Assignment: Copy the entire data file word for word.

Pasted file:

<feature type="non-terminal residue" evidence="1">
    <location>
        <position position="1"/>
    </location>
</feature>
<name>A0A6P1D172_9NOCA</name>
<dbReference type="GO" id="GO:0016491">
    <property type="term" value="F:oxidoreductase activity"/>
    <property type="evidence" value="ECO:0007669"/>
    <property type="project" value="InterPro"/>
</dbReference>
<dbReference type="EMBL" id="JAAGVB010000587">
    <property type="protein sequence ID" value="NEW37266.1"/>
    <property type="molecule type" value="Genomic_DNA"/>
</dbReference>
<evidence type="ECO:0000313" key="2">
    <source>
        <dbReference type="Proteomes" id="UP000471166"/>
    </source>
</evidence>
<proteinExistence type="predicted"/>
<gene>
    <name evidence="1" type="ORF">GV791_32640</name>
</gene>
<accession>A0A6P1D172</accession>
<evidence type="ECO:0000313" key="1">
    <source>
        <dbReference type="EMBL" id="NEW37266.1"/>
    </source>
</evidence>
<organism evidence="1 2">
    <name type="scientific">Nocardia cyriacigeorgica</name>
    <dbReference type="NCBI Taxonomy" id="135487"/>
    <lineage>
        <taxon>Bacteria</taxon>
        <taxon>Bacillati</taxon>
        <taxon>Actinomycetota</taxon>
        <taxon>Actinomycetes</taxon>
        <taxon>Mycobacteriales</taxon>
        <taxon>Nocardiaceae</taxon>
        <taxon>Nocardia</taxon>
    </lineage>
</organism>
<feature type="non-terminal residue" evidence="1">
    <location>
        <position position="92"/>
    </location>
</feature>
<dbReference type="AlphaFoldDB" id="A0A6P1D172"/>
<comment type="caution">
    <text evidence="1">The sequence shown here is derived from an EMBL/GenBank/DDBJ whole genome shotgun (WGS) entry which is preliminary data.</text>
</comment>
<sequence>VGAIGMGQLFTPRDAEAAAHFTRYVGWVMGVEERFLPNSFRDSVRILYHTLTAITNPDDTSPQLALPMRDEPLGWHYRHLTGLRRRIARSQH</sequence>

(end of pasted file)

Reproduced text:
<feature type="non-terminal residue" evidence="1">
    <location>
        <position position="1"/>
    </location>
</feature>
<name>A0A6P1D172_9NOCA</name>
<dbReference type="GO" id="GO:0016491">
    <property type="term" value="F:oxidoreductase activity"/>
    <property type="evidence" value="ECO:0007669"/>
    <property type="project" value="InterPro"/>
</dbReference>
<dbReference type="EMBL" id="JAAGVB010000587">
    <property type="protein sequence ID" value="NEW37266.1"/>
    <property type="molecule type" value="Genomic_DNA"/>
</dbReference>
<evidence type="ECO:0000313" key="2">
    <source>
        <dbReference type="Proteomes" id="UP000471166"/>
    </source>
</evidence>
<proteinExistence type="predicted"/>
<gene>
    <name evidence="1" type="ORF">GV791_32640</name>
</gene>
<accession>A0A6P1D172</accession>
<evidence type="ECO:0000313" key="1">
    <source>
        <dbReference type="EMBL" id="NEW37266.1"/>
    </source>
</evidence>
<organism evidence="1 2">
    <name type="scientific">Nocardia cyriacigeorgica</name>
    <dbReference type="NCBI Taxonomy" id="135487"/>
    <lineage>
        <taxon>Bacteria</taxon>
        <taxon>Bacillati</taxon>
        <taxon>Actinomycetota</taxon>
        <taxon>Actinomycetes</taxon>
        <taxon>Mycobacteriales</taxon>
        <taxon>Nocardiaceae</taxon>
        <taxon>Nocardia</taxon>
    </lineage>
</organism>
<feature type="non-terminal residue" evidence="1">
    <location>
        <position position="92"/>
    </location>
</feature>
<dbReference type="AlphaFoldDB" id="A0A6P1D172"/>
<comment type="caution">
    <text evidence="1">The sequence shown here is derived from an EMBL/GenBank/DDBJ whole genome shotgun (WGS) entry which is preliminary data.</text>
</comment>
<sequence>VGAIGMGQLFTPRDAEAAAHFTRYVGWVMGVEERFLPNSFRDSVRILYHTLTAITNPDDTSPQLALPMRDEPLGWHYRHLTGLRRRIARSQH</sequence>